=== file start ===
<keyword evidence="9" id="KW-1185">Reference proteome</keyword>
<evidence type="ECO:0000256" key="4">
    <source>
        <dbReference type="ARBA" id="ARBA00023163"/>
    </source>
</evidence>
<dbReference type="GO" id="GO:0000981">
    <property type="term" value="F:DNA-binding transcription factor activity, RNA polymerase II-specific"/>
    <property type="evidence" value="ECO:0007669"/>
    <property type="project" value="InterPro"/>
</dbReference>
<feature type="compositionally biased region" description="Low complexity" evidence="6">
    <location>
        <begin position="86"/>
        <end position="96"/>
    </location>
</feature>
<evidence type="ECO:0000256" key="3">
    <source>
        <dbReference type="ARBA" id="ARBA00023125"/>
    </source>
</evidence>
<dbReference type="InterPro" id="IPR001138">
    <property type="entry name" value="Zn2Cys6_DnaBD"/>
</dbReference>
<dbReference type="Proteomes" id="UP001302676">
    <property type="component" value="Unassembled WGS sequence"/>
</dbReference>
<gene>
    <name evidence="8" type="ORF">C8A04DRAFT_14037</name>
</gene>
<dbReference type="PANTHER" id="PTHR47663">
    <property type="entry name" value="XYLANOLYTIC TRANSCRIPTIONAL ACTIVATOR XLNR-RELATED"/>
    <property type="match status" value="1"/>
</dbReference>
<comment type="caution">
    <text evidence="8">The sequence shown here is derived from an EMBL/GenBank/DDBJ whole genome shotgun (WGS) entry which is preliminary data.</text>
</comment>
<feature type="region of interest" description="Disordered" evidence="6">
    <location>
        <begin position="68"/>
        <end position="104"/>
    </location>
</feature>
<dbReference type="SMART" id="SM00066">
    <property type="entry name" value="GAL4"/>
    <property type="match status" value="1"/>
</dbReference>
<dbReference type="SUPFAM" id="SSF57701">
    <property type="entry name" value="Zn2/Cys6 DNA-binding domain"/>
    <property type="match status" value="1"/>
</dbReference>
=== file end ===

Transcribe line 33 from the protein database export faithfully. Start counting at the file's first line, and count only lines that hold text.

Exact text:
    <property type="entry name" value="XYLANOLYTIC TRANSCRIPTIONAL ACTIVATOR XLNR-RELATED"/>